Regulators Concerns with Virtual Law Practice – Review from ILEC

I had the pleasure of attending and speaking at the International Legal Ethics Conference (ILEC) in Banff, Alberta last week. I took part in a panel discussion with John Browning, Darrel Pink and Victoria Rees, entitled “The Challenges of Virtual Law Practice and Social Media.” As with any good panel, we collaborated ahead of time and in the process, learned a lot from each other.

I wanted to share some of the wonderful insights I gained from listening to Darrel Pink during his portion of our Virtual Law Practice panel presentation. He entitled his thoughts “The Regulator’s Dilemma,” and I think it provides a unique perspective on the concerns that states and other regulatory entities have as more of their members begin delivering legal services online.

Many of the ethics concerns are similar to what every lawyer has to think about whether delivering services online or off. But when the practice
is online, it raises interesting questions for the regulator as to how he or she can effectively monitor the practice, the client data, trust accounting
practices, etc. How does the regulator provide oversight of the lawyers’ practice if it is online? How does he or she handle enforcement of regulations or auditing practices if required?

Here are some ethics issues that Darrel brought up in his presentation with regards to the limitations on the regulator:

•How does the regulator address limited jurisdictional reach? For example, how can he or she access data that is located in another jurisdiction
or if it is in the cloud and the location is unknown?

•What are costs of access to that data? How would a regulator obtain it?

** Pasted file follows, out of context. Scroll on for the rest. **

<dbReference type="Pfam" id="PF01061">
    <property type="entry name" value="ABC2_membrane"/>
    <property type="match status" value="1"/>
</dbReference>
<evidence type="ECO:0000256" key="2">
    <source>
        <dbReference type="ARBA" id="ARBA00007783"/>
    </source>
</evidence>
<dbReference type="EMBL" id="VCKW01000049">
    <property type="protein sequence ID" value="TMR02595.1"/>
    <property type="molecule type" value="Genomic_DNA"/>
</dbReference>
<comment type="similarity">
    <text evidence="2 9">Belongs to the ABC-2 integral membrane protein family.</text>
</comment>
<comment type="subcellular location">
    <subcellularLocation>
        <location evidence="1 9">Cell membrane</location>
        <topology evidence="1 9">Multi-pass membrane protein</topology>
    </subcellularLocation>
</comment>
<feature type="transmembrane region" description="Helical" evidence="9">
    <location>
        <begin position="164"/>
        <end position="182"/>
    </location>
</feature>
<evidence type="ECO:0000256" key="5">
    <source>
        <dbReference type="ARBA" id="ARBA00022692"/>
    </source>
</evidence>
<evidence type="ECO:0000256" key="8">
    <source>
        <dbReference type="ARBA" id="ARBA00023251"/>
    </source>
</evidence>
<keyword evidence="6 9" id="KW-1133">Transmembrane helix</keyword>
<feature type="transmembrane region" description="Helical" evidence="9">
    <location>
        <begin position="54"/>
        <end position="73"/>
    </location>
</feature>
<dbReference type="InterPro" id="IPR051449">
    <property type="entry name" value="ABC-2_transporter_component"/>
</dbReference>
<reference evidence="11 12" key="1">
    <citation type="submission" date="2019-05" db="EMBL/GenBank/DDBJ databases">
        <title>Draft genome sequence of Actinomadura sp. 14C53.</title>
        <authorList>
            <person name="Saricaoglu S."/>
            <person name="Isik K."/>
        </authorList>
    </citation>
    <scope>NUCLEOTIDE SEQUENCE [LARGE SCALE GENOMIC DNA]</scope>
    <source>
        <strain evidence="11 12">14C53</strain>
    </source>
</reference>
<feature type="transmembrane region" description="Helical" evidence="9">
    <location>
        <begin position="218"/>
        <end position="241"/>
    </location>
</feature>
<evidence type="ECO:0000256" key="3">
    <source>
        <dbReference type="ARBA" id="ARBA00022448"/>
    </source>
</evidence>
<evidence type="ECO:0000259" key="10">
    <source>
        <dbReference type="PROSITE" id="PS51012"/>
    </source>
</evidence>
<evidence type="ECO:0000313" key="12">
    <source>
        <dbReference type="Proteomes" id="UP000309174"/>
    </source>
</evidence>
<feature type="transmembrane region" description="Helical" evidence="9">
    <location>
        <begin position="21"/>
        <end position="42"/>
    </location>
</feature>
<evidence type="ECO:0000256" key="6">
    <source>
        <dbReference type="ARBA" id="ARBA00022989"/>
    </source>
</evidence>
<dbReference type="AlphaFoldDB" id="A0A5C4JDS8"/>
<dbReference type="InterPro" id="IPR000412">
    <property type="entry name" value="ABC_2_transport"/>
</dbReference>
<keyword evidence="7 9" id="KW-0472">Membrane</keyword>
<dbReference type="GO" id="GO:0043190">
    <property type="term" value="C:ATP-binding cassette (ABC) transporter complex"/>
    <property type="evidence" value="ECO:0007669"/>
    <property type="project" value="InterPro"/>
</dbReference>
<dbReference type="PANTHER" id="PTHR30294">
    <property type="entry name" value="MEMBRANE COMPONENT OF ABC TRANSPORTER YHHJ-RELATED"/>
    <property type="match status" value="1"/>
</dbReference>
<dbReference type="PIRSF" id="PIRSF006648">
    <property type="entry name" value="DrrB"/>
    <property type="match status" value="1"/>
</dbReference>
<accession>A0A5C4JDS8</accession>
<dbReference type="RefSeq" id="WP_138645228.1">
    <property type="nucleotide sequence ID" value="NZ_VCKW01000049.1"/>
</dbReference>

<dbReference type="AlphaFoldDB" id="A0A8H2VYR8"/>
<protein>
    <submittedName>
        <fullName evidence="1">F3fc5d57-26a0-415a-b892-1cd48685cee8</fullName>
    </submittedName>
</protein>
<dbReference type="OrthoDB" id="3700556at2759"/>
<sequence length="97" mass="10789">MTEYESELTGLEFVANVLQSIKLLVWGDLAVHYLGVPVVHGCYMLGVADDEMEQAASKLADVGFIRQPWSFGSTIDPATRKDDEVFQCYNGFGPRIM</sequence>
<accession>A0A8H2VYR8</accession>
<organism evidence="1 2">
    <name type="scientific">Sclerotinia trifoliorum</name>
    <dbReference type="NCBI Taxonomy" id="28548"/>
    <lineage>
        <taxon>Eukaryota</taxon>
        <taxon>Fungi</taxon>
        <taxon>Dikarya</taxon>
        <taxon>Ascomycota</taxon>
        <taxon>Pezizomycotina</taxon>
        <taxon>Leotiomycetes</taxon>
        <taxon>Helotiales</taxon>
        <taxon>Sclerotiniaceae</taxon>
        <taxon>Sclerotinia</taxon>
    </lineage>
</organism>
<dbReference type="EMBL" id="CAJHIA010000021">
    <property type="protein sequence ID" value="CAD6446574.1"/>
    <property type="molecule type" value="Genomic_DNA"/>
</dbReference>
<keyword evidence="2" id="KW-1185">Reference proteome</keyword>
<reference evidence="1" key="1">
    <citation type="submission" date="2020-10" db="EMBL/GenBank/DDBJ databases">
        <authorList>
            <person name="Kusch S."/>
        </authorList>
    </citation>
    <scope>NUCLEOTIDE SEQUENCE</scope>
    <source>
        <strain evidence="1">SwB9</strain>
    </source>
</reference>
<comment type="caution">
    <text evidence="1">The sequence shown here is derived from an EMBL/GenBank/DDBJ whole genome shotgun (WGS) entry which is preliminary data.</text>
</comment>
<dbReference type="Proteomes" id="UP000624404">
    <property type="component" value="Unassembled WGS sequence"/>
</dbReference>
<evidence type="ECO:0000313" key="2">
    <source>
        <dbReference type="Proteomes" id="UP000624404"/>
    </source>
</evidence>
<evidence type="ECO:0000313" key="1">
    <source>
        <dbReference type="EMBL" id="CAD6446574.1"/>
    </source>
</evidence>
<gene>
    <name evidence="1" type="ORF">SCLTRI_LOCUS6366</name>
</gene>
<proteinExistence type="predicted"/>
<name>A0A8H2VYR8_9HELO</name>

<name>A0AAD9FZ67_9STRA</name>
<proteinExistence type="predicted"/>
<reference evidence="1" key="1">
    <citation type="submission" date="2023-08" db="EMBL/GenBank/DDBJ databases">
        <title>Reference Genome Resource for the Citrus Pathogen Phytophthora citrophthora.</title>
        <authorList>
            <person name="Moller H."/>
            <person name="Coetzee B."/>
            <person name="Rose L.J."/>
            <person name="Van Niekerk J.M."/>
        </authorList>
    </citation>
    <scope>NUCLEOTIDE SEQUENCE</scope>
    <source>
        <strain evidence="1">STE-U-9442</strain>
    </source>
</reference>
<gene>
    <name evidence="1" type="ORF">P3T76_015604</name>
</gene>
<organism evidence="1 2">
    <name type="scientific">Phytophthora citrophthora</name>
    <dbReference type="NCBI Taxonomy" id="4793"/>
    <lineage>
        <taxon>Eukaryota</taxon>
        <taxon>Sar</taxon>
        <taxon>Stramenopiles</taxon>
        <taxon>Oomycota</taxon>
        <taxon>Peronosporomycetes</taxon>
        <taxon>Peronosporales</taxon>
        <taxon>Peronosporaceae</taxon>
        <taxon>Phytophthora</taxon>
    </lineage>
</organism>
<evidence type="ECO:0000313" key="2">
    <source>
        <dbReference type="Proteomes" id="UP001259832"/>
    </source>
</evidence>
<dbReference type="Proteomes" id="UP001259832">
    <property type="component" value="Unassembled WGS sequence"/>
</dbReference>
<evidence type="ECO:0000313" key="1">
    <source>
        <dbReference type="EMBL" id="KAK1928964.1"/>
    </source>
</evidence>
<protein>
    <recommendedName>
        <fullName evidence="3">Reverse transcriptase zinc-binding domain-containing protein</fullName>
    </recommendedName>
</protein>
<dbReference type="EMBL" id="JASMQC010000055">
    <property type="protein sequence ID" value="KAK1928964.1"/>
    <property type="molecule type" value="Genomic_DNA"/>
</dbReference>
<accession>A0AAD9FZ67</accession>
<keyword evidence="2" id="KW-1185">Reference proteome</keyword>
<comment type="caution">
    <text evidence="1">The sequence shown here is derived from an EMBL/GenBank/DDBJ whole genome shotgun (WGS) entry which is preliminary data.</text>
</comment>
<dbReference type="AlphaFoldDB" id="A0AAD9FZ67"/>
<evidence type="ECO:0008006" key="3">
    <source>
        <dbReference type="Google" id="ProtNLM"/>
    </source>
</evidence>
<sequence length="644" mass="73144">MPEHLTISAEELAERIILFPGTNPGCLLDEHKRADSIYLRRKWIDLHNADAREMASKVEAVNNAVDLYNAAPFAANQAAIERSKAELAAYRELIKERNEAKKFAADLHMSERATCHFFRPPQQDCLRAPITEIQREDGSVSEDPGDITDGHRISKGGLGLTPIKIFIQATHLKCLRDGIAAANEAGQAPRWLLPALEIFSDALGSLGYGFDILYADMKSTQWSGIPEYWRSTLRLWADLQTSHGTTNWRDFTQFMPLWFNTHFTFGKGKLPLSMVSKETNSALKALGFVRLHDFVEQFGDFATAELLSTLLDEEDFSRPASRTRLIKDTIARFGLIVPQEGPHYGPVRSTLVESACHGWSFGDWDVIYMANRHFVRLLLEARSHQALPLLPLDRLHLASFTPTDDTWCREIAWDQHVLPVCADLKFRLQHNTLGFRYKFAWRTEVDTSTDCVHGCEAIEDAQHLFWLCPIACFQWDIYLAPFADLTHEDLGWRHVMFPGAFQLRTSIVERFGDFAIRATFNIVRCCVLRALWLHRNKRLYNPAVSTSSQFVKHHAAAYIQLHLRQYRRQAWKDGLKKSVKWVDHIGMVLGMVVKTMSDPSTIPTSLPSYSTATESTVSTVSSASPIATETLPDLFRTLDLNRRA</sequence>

•He noted a concern with the ease of information being hidden online by an unscrupulous lawyer or deleted entirely before it could be accessed.

•If the practice must be taken over in custodianship or receivership by a regulator entity, how is this accomplished if it is an online practice?

•If the online law office data is requested by law enforcement agencies, such as by a search warrant or production order, how does the
regulator protect the clients’ privileges when the scope of the seizure is indeterminate? How would the regulator have notice of such a request for
data?What about the risk that the law office data is entangled with other data being sought?

•And finally, how does a regulator set standards and enforce rules that are relevant and continue to reflect and adapt to the changes that are occurring with virtual practice?


While I can think of a few suggestions that would help regulators work alongside lawyers to address these concerns, at the end of the day, there
will still be more questions than solutions with a quick fix. Darrel also covered many of the ethics concerns that a lawyer faces in virtual practice,
most of which I have addressed somewhere on this blog and in my other writings before. Approaching this from a regulator’s perspective was a new and useful exercise.

At the conference, I was also pleased to finally meet with some of the wonderful participants from this year’s Law Without Walls team,
including it’s founders, Michele DeStefano and Michael Bossone from the University of Miami School of Law, but also John Flood and Lisa Webley from the University of Westminster, Ray Campbell from Peking University School of Transnational Law, Renee Knake from Michigan State University, Laurel Terry from Penn State Law, Elizabeth Chambliss from New York Law School, Steve Mark and Tahlia Gordon from New South Wales and others. Several of us had worked together online with our teams of law students during this past spring so it was great to finally meet them in person and to hear about their experiences working with the law students.

My most important take-away from the ILEC and from this panel in particular was the need for increased collaboration and dialogue between regulators, ethics experts (many of whom were in attendance at the conference) and practitioners. The environment at the conference was one of sharing between countries, fields of expertise and law schools. At the end of the day, I got the sense that attendees were leaving energized by the ideas they had learned and looking forward to new working relationships. It is out of such collaborations that we might see the start of some form of global ethics standards.


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